He said the debt restructuring talks with China has so far been positive hence his optimism.
Our meeting with China on debt restructuring has been positive and encouraging - Ofori-Atta
The Minister of Finance, Ken Ofori-Atta has expressed optimism over Ghana getting a deal with the International Monetary Fund (IMF) soon.
According to him, Ghana will soon secure external assurances from China.
Mr Ofori-Atta in a tweet on Friday, March 24, also expressed optimism about the government passing the three new tax bills in Parliament.
He added that the government is making significant progress on securing a deal with the International Monetary Fund (IMF).
“So far had very positive and encouraging meetings in China! Looking forward to securing external assurances very soon, even as we pass our outstanding domestic revenue bills back home. Great progress on all fronts.”
Mr Ofori-Atta discussed the bilateral talks with China on debt restructuring as well as seek financial assurances for Ghana’s programme with the IMF.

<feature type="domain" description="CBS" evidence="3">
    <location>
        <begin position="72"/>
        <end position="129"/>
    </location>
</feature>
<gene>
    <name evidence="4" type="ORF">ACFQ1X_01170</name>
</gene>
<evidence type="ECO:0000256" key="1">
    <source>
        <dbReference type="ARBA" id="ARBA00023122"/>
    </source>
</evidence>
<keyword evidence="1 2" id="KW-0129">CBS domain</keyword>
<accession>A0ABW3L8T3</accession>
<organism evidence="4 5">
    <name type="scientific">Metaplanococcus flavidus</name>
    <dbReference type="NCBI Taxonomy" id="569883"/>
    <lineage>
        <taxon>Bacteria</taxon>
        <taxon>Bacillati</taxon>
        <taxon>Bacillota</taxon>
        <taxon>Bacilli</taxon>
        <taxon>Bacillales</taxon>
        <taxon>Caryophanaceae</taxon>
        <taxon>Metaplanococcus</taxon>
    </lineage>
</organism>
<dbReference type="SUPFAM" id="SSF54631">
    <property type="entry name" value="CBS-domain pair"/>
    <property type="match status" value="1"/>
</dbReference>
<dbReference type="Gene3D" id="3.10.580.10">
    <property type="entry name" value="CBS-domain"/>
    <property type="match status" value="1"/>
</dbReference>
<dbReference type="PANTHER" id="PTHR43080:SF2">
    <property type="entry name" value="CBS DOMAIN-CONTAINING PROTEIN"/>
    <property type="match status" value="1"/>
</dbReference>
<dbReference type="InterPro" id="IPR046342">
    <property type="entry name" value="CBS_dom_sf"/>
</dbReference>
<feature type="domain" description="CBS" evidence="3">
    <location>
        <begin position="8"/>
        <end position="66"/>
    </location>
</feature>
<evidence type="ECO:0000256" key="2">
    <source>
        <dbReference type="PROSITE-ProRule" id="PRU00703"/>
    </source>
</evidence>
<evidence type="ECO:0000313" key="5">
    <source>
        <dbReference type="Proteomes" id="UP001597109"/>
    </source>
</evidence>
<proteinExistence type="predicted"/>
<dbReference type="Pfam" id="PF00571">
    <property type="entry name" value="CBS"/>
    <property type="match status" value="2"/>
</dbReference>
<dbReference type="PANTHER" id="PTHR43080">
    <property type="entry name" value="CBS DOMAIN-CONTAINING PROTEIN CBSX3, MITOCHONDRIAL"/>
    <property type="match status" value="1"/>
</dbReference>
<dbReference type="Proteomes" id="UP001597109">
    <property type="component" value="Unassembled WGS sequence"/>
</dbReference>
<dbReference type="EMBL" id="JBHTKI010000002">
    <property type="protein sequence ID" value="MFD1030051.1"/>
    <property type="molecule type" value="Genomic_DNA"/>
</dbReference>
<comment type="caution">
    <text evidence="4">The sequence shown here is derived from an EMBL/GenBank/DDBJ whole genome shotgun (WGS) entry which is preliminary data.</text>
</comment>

Ghana, which is going through its worst economic crisis in a generation, and the International Monetary Fund (IMF) reached a staff-level agreement in December for a $3 billion loan, but the IMF's board must first approve the program before lenders can be asked to provide financing assurances.
With about $1.7 billion in debt, China is Ghana's largest bilateral creditor. A source who spoke to the American news agency, Reuters said that the government's current top priority is getting IMF board approval, with the specifics of debt treatment operations coming later. On Thursday and Friday, there will be meetings.
"The talks are expected to focus on ways to reduce Ghana's debt burden and secure additional financing assurances for the country's economic program," the source said, asking not to be named because the talks are private.
Initial debt negotiations between China and Ghana this month were "cordial and fruitful," according to the finance ministry. Ghana effectively defaulted on the majority of its external debt last year and is still in need of resolution negotiations with its private international bondholders.
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